Where I’m Calling From…

WHERE I'M CALLING FROM©2012 Felice PanagrossoMixed Media on Phone Book Page10.5 x 6.5 inches
©2012 Felice Panagrosso
Mixed Media on Phone Book Page
10.5 x 6.5 inches

Doodling on a page from an obsolete Saint Germain-en-Laye phone book (I keep wanting to say Facebook). It’s obsolete for two reasons. First it was last year’s phone book. Second, who uses phone books nowadays anyway?

I wonder about the connection between these particular people on this particular page. They all live in the same town. Their names all begin with the same letter – M.  I myself am somewhere in this book but not on this page.

I’ve re-organized the relationships between these names by sketching, then painting skyscrapers/apartment buildings around them. Now at least they are grouped in the same neighborhood, each on a different floor.  But in reality I realize they are probably not connected to each other at all.  I also realize that some of these people have probably left town and don’t belong in the book at all.  Like me.

In Raymond Carver’s short story, “Where I’m Calling From” the narrator struggles with feelings of social alienation, and wanting to escape his own identity.  We actually never even learn his name.


8 thoughts on “Where I’m Calling From…”

  1. Hi Phil,
    Cool! I really appreciated your explanation.
    By the way, I do, on rare occasions, still use the yellow pages – it has those maps, and helpful groupings like dentists, etc.
    You could do another drawing on a yellow page!
    Whenever I see your work, it makes me feel like getting creative. I’d better get moving – time’s a- wastin!
    I hope all is well-

    • Hi Kate,

      How are you? Happy New Year!

      I’m glad you enjoyed the painting. Yellow pages are a great idea. I’ll have to wait until my next phone book is delivered. I think we still get them here in Paris.

      Speaking of creativity, are you working on a play these days? We’d love to see it.


  2. This was very creative and made me think of dreaming – how we can look at something ordinary and let our minds transform it into something else. It connected me directly with the sort of mood I remember whilst a boy at school, far away from the lesson in my mind, probably hiding under my desk or staring to one side, out of the window. I suspect now that I am older, that although it would have benefited me to learn how to do my sums etc., those imaginative moments were probably more important and even perhaps more useful to me in later life.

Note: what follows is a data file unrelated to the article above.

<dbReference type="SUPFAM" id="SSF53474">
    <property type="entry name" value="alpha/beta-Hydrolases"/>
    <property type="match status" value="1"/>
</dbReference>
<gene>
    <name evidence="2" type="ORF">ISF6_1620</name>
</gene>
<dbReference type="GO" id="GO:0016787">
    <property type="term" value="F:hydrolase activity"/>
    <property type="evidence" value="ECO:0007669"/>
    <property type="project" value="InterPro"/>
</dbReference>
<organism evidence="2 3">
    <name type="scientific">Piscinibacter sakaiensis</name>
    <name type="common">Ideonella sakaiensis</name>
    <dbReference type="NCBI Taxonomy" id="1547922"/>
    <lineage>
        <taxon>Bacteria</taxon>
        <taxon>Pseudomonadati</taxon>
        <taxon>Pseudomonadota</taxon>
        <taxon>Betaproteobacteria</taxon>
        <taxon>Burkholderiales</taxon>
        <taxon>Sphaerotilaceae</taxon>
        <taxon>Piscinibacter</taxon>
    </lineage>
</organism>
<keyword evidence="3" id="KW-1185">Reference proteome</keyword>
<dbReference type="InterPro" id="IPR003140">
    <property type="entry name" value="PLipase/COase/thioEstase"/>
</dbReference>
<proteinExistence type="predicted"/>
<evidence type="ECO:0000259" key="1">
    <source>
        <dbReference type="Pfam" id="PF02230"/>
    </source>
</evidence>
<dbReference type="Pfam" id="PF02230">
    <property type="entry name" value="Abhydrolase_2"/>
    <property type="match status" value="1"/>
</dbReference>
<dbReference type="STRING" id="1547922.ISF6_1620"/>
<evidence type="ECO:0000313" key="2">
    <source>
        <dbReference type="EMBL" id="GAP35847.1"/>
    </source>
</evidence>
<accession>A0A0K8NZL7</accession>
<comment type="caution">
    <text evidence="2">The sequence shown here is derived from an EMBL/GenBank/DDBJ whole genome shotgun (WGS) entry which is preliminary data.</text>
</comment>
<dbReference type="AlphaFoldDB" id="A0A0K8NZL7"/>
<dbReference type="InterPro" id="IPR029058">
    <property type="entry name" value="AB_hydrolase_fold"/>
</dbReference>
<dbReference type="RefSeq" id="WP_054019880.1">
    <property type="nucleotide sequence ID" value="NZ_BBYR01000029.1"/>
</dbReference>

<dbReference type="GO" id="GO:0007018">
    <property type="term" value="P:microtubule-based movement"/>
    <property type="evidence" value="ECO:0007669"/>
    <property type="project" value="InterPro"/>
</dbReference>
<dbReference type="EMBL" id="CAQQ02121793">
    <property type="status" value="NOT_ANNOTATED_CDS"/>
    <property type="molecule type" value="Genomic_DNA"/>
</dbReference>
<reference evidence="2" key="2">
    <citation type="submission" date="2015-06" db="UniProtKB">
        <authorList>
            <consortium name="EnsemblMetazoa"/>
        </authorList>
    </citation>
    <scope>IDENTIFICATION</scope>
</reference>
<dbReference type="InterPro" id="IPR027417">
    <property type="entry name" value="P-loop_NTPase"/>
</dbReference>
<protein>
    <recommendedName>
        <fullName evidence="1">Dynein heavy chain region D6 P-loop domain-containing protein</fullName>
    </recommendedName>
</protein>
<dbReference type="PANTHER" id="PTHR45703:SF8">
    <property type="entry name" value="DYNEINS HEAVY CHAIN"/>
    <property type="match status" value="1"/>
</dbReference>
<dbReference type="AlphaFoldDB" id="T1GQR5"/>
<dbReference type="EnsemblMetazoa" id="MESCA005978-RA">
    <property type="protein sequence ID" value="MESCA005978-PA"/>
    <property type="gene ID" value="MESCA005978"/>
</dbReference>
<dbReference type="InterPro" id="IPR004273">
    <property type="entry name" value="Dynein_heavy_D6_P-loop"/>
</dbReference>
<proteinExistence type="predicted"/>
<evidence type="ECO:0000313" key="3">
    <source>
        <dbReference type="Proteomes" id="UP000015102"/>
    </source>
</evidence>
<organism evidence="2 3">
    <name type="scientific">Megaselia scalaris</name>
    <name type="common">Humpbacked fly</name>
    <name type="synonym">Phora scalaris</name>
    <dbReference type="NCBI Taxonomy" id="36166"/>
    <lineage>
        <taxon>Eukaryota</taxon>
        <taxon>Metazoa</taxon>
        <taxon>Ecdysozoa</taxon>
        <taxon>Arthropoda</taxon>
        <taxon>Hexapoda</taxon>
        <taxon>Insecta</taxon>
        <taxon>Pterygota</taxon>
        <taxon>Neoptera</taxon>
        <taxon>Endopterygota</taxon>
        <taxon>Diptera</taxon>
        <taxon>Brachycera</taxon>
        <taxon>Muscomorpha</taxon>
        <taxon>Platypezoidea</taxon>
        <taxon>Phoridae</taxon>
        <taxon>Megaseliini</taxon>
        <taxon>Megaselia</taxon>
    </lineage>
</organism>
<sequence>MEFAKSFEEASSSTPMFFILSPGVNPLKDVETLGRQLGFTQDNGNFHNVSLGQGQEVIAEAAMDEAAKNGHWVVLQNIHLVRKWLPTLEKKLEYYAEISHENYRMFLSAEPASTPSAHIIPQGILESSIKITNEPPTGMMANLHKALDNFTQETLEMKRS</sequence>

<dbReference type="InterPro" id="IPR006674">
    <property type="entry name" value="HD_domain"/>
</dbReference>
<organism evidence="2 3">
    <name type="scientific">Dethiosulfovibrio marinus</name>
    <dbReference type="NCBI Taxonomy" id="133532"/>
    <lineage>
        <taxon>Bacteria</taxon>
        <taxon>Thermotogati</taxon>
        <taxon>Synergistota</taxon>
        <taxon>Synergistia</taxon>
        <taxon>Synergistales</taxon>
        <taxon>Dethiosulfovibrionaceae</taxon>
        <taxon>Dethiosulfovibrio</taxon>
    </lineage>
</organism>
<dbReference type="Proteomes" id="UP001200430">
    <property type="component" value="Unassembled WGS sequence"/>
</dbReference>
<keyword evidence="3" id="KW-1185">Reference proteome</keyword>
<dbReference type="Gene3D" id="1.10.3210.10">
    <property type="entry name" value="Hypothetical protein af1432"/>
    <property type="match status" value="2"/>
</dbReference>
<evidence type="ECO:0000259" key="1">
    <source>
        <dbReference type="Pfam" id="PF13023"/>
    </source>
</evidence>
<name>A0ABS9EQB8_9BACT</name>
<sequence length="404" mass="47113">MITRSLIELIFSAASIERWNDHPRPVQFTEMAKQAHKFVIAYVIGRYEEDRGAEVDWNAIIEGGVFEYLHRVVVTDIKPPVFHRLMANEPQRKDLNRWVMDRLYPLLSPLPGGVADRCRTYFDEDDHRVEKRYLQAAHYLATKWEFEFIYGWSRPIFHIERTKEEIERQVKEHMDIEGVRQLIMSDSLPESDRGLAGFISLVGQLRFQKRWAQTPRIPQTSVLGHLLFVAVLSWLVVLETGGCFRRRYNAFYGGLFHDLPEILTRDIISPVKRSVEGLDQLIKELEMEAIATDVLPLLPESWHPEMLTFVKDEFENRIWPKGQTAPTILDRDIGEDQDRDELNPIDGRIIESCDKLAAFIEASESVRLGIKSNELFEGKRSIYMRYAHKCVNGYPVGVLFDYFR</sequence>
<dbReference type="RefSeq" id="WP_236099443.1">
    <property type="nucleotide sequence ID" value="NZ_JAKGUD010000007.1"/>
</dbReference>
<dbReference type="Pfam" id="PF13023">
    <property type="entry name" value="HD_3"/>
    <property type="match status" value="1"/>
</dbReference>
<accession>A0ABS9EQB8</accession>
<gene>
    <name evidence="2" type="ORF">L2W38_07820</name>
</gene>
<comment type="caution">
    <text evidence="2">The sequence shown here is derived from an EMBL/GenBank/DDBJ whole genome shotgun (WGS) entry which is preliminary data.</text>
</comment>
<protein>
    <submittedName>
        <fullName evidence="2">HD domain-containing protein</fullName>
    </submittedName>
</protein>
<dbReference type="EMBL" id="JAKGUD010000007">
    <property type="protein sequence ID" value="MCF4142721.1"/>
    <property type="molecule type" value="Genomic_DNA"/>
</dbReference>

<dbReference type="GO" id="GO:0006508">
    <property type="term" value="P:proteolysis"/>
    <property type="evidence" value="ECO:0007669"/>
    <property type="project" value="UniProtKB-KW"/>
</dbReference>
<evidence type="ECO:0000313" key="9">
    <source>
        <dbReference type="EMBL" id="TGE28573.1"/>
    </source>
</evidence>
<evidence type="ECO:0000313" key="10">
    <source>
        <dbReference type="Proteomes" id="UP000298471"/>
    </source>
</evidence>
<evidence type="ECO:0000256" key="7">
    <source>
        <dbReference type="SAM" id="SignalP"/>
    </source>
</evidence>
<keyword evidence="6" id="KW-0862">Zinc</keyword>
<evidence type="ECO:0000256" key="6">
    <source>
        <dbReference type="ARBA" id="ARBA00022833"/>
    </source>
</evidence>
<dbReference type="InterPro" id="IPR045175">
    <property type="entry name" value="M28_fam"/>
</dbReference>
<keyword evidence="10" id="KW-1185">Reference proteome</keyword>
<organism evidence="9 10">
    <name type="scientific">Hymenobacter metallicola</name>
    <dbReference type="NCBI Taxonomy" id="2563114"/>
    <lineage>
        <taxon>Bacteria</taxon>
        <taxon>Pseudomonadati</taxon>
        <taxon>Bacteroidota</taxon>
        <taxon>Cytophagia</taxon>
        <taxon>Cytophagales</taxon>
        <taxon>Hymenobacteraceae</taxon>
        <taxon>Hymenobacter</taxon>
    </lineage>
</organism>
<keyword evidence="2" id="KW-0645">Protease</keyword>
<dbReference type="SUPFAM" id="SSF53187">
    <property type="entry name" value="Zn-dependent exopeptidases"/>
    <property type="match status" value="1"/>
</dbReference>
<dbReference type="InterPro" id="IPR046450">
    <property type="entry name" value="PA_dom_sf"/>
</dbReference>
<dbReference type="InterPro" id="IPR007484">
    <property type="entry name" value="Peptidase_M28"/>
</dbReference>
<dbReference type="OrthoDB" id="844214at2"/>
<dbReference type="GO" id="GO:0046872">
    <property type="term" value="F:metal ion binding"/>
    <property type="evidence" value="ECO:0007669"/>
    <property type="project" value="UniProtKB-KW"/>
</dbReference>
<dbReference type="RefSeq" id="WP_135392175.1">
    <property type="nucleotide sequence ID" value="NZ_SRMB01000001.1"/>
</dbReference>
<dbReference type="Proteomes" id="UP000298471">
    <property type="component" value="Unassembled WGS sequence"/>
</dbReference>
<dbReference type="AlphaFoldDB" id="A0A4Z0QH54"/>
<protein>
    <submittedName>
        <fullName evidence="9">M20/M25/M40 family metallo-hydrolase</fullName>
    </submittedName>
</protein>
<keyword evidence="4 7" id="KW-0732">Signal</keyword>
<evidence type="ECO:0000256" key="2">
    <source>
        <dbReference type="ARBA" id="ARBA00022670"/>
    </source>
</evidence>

• Hello Keith,

      Happy New Year! Thank you for your comment. I’m glad you enjoyed this. I agree that the connections our minds make going from one (sometimes nonsensical) thing to another, documented by words and pictures, are a great source for the creative process.

      You and I were probably in the same classroom. I sat near the radiator. The heat rising from it would put me in a dream state.


  3. Love that sketch, Phil! So loose and free. And love the serendipitous and intentional meaning behind it. For me, the phone book was the precursor to the internet–so much information and connection contained therein. Not only was it a useful tool in many ways, I could look up someone I was curious about and when I saw the name and maybe address printed there my imagination got to work. Much more charming than stalking on the web and learning more than you want to know. But alas, it’s true, it has gone by the wayside. Maybe there will be a reincarnation.


    • Dear Marylou,

      Thank you for your message and for enjoying the sketch. I think the looseness & freedom come from the state of mind while doodling – no expectations.

      I would peruse the phone book as you did, gathering what information I could and imagining the rest. It’s funny that if you didn’t grow up with a certain technology, then you may know what it was, and the function it served, but you don’t possess all the layers of meaning and feeling that you would having lived with it.

      I suppose every generation acquires it’s own memories and meanings.


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